Yes, this upside-down installation is possible but is generally only recommended when the rebar installation has proceeded prior to delivery of the Studrails®. For this alternate installation, it is important to ensure proper positioning of the Studrails®. We could provide a letter outlining the special procedures that should be followed to ensure proper placement for this installation.
The function of a Studrail® is to intercept punching shear cracks that develop in the slab in the vicinity of a slab-column connection. The studs on each Studrail® are anchored at the top with the oversized stud head, and at the bottom with the base rail. The base rail is also used to provide the proper spacing of the studs away from the column face. As long as the spacing between the studs does not exceed the design dimension, continuity of the base rail is not required for the Studrails® to provide the design strength.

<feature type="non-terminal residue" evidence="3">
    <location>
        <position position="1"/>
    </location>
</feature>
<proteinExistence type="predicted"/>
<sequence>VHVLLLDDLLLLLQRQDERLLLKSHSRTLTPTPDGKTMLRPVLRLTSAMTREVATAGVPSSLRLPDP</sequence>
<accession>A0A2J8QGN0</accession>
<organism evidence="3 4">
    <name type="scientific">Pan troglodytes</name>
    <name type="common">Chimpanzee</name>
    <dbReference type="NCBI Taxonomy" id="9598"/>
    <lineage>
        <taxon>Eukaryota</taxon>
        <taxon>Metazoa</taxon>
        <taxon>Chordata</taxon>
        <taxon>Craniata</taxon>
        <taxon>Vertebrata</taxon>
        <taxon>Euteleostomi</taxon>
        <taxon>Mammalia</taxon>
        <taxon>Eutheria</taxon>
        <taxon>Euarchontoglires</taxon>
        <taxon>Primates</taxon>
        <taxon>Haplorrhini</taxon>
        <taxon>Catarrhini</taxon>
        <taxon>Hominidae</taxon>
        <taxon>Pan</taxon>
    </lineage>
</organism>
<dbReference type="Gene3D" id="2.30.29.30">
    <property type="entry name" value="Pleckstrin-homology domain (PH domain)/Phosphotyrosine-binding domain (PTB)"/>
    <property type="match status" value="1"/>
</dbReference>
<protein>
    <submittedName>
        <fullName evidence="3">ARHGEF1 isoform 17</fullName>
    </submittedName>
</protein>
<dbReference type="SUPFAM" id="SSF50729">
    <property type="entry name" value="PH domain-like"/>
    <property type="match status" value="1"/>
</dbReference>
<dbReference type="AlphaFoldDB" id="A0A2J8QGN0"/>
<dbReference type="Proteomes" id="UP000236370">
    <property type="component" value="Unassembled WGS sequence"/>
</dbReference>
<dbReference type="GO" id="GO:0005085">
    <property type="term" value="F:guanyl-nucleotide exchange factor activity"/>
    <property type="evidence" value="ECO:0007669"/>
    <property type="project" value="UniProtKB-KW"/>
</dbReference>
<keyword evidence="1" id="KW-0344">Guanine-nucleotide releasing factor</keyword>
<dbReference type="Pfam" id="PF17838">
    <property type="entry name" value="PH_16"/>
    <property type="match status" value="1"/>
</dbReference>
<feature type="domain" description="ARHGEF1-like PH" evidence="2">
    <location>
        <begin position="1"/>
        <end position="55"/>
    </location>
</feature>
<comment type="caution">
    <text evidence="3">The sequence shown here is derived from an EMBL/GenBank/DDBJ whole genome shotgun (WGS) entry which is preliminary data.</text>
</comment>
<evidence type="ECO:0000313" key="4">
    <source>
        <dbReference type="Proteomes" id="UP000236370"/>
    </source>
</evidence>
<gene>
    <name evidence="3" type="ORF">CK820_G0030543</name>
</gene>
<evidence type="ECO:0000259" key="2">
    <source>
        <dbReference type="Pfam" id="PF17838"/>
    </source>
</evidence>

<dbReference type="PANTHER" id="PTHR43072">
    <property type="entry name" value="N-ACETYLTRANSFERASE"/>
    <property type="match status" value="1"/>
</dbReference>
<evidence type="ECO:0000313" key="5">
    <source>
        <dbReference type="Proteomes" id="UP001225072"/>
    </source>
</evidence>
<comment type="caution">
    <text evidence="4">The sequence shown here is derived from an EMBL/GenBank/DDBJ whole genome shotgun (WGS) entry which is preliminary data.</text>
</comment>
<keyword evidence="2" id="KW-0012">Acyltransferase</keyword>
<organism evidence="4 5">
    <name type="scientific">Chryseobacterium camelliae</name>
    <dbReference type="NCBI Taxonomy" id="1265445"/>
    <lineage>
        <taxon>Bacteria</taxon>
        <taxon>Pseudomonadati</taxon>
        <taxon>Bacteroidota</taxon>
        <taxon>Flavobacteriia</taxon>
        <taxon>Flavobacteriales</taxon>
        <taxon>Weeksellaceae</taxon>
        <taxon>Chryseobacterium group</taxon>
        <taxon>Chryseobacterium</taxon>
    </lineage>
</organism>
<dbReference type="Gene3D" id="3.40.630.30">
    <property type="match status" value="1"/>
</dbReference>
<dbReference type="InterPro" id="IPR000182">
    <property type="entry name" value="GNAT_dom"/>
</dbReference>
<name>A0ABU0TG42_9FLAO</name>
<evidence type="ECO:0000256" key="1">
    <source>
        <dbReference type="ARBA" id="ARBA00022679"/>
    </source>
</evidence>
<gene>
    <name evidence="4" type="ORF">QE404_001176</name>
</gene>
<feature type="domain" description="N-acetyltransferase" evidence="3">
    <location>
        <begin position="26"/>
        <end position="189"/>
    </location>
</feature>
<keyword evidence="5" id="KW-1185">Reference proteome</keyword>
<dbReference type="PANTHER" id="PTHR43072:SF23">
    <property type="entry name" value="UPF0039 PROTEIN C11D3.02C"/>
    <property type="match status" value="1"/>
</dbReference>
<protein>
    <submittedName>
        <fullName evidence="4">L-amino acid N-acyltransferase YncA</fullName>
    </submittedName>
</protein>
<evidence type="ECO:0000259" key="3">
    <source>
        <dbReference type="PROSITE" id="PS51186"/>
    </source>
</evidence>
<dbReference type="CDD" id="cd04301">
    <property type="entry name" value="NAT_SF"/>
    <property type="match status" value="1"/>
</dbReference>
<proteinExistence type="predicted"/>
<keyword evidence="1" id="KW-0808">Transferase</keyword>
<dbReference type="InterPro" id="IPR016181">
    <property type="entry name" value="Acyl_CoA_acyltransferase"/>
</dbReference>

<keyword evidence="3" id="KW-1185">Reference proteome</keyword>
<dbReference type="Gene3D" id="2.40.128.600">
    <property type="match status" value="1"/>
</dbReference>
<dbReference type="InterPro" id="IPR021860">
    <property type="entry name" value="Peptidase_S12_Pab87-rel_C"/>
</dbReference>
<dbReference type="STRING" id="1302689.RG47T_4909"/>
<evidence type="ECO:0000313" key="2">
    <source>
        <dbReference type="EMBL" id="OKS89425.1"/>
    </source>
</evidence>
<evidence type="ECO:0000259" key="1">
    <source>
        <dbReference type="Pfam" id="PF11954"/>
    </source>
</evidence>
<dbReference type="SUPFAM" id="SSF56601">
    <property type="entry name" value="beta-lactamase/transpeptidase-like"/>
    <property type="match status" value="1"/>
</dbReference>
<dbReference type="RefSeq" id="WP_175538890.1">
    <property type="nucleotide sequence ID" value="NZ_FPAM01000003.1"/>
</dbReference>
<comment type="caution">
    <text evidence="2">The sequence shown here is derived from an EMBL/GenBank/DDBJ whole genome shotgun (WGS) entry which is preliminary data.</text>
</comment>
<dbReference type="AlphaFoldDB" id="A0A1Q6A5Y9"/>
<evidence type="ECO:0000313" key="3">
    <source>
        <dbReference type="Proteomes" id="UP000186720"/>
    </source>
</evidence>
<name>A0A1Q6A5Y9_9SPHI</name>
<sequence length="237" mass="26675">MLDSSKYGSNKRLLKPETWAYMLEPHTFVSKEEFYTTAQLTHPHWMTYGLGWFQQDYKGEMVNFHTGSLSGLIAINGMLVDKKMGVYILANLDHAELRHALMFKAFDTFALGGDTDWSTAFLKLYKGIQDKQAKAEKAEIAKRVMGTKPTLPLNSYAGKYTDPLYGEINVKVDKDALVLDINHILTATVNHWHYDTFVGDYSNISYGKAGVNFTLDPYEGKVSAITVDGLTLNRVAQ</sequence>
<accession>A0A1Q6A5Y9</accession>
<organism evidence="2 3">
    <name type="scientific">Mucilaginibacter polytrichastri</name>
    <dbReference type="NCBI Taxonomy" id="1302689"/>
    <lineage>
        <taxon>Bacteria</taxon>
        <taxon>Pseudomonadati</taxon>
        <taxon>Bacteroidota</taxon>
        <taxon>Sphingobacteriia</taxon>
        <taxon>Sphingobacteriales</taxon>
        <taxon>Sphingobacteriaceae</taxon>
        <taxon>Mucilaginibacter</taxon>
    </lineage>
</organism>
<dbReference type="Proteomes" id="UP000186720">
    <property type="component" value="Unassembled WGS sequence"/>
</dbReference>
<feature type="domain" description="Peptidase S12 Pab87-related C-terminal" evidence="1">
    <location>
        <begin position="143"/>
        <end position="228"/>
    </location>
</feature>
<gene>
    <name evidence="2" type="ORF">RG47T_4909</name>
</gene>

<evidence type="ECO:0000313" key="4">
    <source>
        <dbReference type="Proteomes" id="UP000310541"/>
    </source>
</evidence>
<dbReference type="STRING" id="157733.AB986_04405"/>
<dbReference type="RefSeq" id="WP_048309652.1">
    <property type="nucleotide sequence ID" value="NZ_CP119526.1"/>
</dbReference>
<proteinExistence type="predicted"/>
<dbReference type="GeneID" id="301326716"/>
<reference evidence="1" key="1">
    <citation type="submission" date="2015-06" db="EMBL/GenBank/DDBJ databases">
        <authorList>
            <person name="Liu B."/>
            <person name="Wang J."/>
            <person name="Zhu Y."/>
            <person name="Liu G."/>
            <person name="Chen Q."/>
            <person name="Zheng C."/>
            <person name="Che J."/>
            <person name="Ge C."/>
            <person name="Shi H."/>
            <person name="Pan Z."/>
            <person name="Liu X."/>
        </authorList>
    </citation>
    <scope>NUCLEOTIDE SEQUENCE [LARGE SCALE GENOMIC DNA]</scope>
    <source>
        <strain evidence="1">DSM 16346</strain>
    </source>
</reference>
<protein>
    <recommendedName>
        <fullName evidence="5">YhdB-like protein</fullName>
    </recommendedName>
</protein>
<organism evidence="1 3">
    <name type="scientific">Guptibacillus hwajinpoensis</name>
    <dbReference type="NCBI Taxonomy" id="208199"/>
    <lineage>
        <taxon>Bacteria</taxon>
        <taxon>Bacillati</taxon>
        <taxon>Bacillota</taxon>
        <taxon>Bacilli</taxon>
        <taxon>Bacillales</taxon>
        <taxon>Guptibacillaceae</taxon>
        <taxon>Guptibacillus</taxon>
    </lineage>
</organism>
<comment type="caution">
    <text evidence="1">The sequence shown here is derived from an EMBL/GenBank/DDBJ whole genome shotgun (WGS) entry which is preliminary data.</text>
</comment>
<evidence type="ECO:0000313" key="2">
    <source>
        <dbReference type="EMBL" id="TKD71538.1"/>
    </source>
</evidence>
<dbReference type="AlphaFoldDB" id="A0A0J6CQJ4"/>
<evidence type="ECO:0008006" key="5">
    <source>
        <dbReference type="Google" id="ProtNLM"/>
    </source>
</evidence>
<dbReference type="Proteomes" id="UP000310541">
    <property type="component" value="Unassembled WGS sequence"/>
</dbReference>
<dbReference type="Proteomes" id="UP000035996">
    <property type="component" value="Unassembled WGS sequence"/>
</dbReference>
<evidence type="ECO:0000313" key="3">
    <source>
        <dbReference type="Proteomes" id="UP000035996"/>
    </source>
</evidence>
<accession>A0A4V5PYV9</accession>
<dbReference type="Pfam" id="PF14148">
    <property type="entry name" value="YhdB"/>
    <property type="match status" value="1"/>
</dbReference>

"Round anchors are prefabricated and are connected to the back of the channel by a mechanical process and the connection is similar to a riveted connection. Due to the automatic fabrication of round anchors, a consistent high quality can be achieved to allow a reliable connection. Compared to the I-anchors, R-anchors can be installed very easily due to a smaller anchor head. I-anchors are welded to the back of the channel. They are wider than the round anchors. Principally both anchors produce a similar breakout cone in concrete and attain the same load bearing capacities. "